As readers of David Medsker’s weekly blog are already well aware, “24” is back on Fox in a big way, and the show was back at the January TCA Tour in similar fashion, earning its own panel this time around. (The decision in July to relegate the series to a half-hearted “24”-sponsored luncheon, with critics being forced to fight from scrum to scrum in order to get their questions answered, earned my ire in this entry.) From the questions being posed, it was clear that, after a less-than-stellar sixth season, many in the audience have found themselves becoming fans of the show again in Season 7. In particular, it seems that the little moments are what’s doing it for them, such as the scene in the car with Jack and the cop, where Jack acknowledges that maybe they were right in questioning him.

“I think Jack Bauer is certainly in a position where he’s questioning a lot of the things that he has had to do either by his own choice or by orders,” said our man Kiefer Sutherland, “and certainly at the beginning of the season, you see him in Africa, very disconnected from the United States. And so he is wrestling with his own history, about what he actually believes was right and fair and whether or not he was, in fact, the kind of person that should have been put in the position to do these things. It’s a through-line that really travels all 24 episodes this year. And so there’s this constant balance of defending, for instance, in the Senate investigation, his own actions. On a much cleaner level and a much more personal moral level, he questions those things greatly, so this inner struggle is something that carries him through all 24 episodes.”

Of course, if you’ve been watching this season, then you’ve probably already noticed how many times Jack has been standing up for his actions after being condemned by others. This might…just maybe…be a case of the show’s writers lashing out at their critics.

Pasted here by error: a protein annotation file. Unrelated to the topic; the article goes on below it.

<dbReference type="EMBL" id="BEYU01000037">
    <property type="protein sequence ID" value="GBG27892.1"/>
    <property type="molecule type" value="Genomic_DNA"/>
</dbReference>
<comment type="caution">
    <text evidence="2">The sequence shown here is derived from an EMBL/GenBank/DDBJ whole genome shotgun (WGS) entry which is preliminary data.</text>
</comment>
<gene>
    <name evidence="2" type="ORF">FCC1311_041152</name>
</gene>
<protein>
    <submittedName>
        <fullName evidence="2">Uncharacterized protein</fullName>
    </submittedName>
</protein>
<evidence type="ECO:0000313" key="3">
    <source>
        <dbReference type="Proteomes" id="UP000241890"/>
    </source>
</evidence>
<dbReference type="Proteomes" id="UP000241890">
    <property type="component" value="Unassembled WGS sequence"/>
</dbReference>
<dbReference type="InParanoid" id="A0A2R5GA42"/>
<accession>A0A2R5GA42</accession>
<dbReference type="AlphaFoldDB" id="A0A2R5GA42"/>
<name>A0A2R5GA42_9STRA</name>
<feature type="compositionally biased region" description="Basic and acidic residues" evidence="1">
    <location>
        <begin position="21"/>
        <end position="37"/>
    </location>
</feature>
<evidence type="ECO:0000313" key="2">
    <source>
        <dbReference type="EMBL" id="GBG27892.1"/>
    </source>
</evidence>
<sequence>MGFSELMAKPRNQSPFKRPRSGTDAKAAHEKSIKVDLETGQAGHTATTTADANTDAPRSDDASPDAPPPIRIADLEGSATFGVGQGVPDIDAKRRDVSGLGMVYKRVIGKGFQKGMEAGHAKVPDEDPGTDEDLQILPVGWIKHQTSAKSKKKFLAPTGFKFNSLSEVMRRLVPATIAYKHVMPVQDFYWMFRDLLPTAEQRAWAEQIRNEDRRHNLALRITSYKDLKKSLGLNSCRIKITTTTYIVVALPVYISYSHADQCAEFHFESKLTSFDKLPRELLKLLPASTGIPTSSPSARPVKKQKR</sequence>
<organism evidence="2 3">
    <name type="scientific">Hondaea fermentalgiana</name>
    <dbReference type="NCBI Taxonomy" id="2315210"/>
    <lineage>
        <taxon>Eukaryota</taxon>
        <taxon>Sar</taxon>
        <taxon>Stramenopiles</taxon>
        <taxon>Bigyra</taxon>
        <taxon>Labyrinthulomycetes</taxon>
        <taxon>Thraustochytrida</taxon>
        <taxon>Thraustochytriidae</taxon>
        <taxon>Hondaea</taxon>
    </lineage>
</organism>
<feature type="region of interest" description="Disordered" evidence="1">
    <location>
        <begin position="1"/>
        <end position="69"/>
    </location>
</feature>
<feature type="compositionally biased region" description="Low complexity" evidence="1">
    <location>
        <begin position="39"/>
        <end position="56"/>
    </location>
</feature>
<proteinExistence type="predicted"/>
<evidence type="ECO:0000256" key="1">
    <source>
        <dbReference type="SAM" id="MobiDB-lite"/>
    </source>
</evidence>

“I would be lying if I said there wasn’t some of that in there,” said producer Howard Gordon, with a laugh. “Obviously, there was the conundrum of how do we do a show that had taken quite a bit of heat for allegedly advocating this way of law enforcement and this way of countering terrorism. It was a nuance and it is an evolving question that plays, as Kiefer said, throughout the entire season. So I counsel patience, and I hope people have the patience and the appetite and the desire to watch through the whole season, because I think the answer to these questions will not be known until the very last episode.”

Yeah, but here’s the issue: whenever Jack does something, he gets results, and whenever people don’t follow Jack’s methods, they don’t get results.

Sutherland agreed with this point, but he re-emphasized, “You really do have to watch the 24 episodes to see the conclusion that is drawn from this. Yes, based on the television show, if you look back over the seven years, the results that he gets help him move the plot forward, but in reality, I think they’ll tell you that less than 10 percent of the information they get from situations like this are helpful, in fact, can be misleading. So you have to realize that in the context of this debate, it is a television show, and we are driving the plot forward. It is dramatic, and we use it for those dramatic purposes as well. But underneath that, we certainly raise the moral questions of what is right and wrong.”